A bit of statistics: I normally work on folded sheets (they are more handy). On such a half page I can have three columns, each divided into three subcolumns (in the complicated type of word list). In each column i can have 25-30 rows, which makes for 300-360 new words on each sheet. It takes me 1-2 hours to fill one half page, depending on how well I know the language and whether I go for difficult or easy words. I don't systematically count my recall percentages, but it is close to 100 % with wellknown languages like Italian and progressively less with less well known languages. But under 3/4 of the words would make me repeat the whole thing. So 200-250 new words learnt in one day using this method is not out of reach. But I wouldn't expect to learn that many words daily for months on end.

Next: what do you do to remember idiomatic phrases?

Well, it is not easy to make a word list out of a series of long quotes. My advice would be only to write down the relevant parts of the quotes and if possible in a simplified form, - such as in "give sth to smb" instead of two lines of complicated text. The short form is the one you might find in a good dictionary, and it is much easier to remember such a brief formula than a long genuine sentence. And then it is important to check your old lists once in a while, maybe even refreshing them in the form of simple wordlists. If it helps you can try to group them according to construction similarities or main words, but you will probably find out that the variations are too overwhelming for any improvised descriptive system. The detailed analysis and cathegorization is best left for the advanced learners, but making lists is useful at any stage. Just writing something down is halfway to remembering it.

Grammar:

When it comes to learning grammar you should consider two cases: the easily specifiable morphology and the more elusive syntax. To learn morphology I make simplified tables according to my own ideas. I normally write them on thick green paper so that they don't get lost among all the white paper I soil every day. While I'm still learning the morphology of a language I keep these green sheets within sight so that I can always check an obscure ending when I need to, - that's as least as efficient memorywise as repeating conjugations and declensions all day long. But of course I have to study the tables in the books throroughly in order to write my own green sheets, and that is also part of the learning process. When I write "simplified" I take it to mean that I cut out everything that are only based on a few words. Exceptions should be learnt as exceptions, they shouldn't clutter your 'general case' tables. I normally don't use example words, but just indicate the infixes and the endings, plus maybe an indication of forms with likely vowel changes etc., but that has to be decided for each language.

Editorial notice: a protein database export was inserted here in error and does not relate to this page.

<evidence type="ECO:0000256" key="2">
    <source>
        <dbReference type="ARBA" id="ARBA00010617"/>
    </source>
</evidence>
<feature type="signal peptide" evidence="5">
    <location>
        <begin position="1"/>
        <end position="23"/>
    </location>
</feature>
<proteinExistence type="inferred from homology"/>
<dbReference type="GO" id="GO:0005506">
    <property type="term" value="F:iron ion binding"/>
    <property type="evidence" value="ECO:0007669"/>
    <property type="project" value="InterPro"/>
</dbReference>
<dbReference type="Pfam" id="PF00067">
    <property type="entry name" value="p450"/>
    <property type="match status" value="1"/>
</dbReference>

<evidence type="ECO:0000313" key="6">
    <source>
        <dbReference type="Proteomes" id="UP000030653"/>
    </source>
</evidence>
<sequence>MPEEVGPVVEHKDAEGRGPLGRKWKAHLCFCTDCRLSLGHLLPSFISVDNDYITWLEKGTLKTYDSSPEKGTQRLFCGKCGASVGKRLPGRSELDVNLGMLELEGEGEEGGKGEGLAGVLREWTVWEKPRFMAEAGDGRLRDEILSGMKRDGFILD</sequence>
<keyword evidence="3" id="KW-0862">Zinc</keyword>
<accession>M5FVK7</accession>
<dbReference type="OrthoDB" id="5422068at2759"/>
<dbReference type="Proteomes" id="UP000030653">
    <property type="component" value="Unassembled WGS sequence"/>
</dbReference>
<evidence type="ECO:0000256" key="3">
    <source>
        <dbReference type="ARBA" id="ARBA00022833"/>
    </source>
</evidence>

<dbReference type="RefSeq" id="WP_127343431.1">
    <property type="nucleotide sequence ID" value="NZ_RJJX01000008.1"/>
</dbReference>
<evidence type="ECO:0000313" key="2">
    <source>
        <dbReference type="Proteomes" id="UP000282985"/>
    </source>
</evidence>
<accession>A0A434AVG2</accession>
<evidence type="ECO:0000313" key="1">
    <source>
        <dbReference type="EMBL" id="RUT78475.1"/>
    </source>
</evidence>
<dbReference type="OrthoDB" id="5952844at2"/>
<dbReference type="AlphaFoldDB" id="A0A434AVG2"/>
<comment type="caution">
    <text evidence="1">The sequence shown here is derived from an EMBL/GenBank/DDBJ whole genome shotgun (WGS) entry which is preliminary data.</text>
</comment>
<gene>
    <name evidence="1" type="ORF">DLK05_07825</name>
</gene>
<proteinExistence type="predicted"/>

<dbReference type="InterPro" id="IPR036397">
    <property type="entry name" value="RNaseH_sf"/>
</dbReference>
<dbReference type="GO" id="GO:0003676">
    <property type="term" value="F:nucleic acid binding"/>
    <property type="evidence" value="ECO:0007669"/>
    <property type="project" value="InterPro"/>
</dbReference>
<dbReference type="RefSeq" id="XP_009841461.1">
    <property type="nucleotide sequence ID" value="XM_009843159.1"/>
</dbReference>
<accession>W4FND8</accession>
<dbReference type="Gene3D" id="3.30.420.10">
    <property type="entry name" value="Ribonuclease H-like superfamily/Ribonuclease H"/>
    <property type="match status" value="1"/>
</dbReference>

Syntax should generally be learnt in close conjunction with actual reading and listening. You take a problem area and then look for cases in real life. Of course you have to get an overview over for instance types of subordinate phrases with their conjunctions even at the early stages, but to master the details and make them productive in your own speech and writing nothing beats going through 100 pages with your attention tuned in to a certain kind of grammatical phenomenon.


Edited by Iversen on 11 January 2008 at 1:33am

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Kleberson
Diglot
Senior Member
Great Britain
Joined 4525 days ago

166 posts - 168 votes 
Speaks: English*, Portuguese
Studies: Italian, Russian, Arabic (Written), Mandarin

 
 Message 29 of 107
10 January 2008 at 12:29am | IP Logged